Up until now, I had never read anything by Jodi Picoult. A friend of mine recommended her most recent book. Mad Honey, and walking out of of the library earlier this month, I spied it on the shelf and impulsively grabbed it without even reading what it was about. I started it on audio and finished it in print as my first vacation read this summer. This is one of those books that’s best to

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GAMES AND RITUALS by Katherine Heiny

Games And Rituals is a collection of short stories by Katherine Heiny, an author I like quite a bit. I am not always a big fan of short stories, but if she’s the author, I’m in. Heiny has a unique gift for coming up with totally original settings and situations, and then delving in quickly so that you feel totally immersed in the characters and invested in the outcome. Why I picked it up: I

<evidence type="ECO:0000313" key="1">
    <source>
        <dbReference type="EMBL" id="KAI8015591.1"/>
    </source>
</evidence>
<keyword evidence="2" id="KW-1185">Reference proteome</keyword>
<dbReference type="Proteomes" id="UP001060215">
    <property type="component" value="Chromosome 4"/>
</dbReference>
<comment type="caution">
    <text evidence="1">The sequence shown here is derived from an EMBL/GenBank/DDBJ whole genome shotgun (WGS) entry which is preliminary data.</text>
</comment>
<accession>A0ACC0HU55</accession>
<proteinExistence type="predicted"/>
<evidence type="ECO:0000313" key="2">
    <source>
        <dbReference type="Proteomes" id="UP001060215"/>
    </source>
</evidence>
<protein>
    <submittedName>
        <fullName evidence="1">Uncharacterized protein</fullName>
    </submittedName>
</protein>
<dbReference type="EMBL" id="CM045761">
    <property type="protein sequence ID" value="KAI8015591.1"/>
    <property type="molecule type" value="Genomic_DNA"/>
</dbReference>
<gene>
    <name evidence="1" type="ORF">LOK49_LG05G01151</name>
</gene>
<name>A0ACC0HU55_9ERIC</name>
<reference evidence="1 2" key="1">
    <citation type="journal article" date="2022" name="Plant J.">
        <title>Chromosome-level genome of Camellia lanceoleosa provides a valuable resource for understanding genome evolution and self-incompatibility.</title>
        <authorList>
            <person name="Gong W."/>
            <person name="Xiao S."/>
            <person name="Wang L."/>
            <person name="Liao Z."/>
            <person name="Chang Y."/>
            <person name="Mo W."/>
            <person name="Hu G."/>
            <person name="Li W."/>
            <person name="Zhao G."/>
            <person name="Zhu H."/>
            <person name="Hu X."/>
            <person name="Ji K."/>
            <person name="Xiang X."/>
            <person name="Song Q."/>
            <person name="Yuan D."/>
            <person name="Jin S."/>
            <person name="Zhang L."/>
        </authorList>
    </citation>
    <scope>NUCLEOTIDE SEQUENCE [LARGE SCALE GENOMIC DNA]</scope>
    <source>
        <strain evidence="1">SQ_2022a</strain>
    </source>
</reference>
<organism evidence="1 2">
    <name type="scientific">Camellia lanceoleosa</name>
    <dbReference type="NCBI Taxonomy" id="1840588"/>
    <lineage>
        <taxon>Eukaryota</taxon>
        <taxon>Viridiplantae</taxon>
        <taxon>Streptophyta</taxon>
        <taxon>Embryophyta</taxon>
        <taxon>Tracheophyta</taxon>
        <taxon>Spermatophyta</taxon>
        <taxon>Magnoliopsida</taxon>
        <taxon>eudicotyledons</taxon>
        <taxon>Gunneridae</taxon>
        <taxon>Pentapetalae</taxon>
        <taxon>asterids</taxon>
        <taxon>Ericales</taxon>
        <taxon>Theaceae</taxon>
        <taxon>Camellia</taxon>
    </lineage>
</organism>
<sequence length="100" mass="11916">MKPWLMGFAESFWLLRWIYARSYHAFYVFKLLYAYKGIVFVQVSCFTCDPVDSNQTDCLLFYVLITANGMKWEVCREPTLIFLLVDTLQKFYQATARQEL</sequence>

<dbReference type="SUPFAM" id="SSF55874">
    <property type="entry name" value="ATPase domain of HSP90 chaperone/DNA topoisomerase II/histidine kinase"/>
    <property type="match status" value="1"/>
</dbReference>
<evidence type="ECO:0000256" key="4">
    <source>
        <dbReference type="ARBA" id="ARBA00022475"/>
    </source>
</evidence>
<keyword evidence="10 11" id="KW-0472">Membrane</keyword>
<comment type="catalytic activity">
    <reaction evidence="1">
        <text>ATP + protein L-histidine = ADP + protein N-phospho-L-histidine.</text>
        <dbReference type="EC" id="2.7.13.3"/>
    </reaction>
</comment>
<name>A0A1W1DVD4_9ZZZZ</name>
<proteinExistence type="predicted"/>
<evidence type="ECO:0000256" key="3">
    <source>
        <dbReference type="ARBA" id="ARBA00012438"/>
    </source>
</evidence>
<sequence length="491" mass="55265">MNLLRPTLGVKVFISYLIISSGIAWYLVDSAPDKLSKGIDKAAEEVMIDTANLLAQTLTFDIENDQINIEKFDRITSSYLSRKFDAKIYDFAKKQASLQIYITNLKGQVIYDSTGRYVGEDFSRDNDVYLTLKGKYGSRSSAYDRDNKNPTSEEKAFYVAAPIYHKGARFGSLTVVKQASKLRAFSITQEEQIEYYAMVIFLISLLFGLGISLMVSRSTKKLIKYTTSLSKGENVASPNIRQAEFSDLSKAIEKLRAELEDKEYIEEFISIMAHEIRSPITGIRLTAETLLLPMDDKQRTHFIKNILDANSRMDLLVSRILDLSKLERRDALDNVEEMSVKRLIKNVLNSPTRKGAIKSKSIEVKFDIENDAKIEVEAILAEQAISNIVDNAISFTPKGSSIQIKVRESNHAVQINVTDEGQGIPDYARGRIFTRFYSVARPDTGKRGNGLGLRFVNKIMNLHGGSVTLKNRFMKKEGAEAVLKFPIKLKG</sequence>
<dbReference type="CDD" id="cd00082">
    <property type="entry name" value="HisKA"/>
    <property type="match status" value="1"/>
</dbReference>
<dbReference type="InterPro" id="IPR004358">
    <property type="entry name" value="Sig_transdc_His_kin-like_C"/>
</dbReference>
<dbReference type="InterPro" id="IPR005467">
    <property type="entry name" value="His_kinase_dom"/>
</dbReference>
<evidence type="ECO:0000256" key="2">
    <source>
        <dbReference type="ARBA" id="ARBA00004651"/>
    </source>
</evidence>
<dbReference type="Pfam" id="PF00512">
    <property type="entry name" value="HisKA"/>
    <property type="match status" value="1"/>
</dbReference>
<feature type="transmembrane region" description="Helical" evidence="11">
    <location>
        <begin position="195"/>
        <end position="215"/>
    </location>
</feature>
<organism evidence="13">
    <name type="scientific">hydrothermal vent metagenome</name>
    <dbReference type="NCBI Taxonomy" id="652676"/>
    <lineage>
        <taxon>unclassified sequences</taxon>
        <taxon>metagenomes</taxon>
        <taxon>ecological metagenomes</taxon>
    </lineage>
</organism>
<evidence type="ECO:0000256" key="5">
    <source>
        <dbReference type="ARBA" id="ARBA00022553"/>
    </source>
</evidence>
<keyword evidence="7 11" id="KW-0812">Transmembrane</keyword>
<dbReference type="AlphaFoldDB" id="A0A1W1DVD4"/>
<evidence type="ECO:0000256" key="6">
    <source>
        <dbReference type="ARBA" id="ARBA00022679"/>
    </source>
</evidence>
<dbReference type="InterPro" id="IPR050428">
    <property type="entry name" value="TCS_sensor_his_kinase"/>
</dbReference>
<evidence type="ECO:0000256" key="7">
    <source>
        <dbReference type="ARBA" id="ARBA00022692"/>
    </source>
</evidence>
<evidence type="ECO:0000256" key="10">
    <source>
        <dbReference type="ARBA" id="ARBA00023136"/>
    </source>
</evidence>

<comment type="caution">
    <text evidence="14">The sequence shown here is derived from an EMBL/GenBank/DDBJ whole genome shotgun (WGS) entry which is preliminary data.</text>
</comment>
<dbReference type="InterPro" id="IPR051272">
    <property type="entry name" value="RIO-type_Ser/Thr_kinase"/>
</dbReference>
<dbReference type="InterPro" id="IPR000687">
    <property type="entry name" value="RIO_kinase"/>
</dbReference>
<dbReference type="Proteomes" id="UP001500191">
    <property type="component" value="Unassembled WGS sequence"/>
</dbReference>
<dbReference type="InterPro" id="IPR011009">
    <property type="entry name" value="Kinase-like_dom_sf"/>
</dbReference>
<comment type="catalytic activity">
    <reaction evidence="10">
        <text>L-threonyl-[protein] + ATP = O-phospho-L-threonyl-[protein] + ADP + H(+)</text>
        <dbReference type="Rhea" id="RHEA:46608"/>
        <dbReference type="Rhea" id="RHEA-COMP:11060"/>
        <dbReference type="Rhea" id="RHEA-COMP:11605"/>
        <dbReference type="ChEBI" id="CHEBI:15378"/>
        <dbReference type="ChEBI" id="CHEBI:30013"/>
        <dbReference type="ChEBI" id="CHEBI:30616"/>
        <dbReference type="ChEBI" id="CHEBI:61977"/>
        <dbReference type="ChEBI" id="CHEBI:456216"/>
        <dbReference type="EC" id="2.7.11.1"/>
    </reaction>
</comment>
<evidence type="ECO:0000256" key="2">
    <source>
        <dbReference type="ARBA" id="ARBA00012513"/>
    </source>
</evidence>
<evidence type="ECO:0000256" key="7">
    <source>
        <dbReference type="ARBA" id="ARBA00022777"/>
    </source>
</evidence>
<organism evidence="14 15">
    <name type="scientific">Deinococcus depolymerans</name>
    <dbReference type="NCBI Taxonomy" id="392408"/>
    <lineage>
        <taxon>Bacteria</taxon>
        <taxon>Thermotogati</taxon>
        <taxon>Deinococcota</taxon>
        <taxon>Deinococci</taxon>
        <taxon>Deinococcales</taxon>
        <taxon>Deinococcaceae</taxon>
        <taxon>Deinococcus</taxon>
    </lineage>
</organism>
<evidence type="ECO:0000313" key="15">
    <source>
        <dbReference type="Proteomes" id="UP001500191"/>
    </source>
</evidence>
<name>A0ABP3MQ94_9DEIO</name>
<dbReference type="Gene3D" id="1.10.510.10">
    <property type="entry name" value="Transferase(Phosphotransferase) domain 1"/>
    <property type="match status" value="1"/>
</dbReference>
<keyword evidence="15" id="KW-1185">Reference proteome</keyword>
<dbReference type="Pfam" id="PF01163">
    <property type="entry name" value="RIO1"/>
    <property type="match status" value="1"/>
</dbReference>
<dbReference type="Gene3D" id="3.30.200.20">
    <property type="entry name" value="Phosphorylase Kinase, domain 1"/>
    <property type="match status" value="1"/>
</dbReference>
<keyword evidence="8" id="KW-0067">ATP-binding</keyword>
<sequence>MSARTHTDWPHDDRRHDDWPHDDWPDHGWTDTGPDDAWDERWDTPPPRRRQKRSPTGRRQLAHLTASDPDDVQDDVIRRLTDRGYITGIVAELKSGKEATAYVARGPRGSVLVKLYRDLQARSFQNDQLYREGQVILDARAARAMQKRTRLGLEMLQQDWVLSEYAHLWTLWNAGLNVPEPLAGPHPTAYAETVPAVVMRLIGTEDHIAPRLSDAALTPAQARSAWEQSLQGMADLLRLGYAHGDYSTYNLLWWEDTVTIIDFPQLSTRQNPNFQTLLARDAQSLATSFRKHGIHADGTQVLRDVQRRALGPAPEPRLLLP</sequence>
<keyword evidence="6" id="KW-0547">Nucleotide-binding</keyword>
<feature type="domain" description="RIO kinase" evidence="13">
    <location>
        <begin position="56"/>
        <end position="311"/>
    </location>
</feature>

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BUSINESS OR PLEASURE by Rachel Lynn Solomon

A few weeks ago, I was feeling a bit weighted down by a series of heavy, serious reads. In need of a palate cleanser, I reached for two light books – The Wife App (reviewed here) and Business Or Pleasure, a romance by Rachel Lynn Solomon. It’s about Chandler, a ghostwriter living in Seattle who has a one night stand with a cute man she meets in a bar. Well, it turns out that the

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THE WIFE APP by Carolyn Mackler

In Carolyn Mackler’s The Wife App, three divorced single mothers in New York City create an app called the Wife App, which allows men (or women) to pay hired hands to cover the time-consuming, uncompensated mental load chores that usually fall to wives: school forms, birthday gifts, travel arrangements, medical appointments, etc. The goal is to show that this work is valuable and that the women doing it deserve to be paid – and to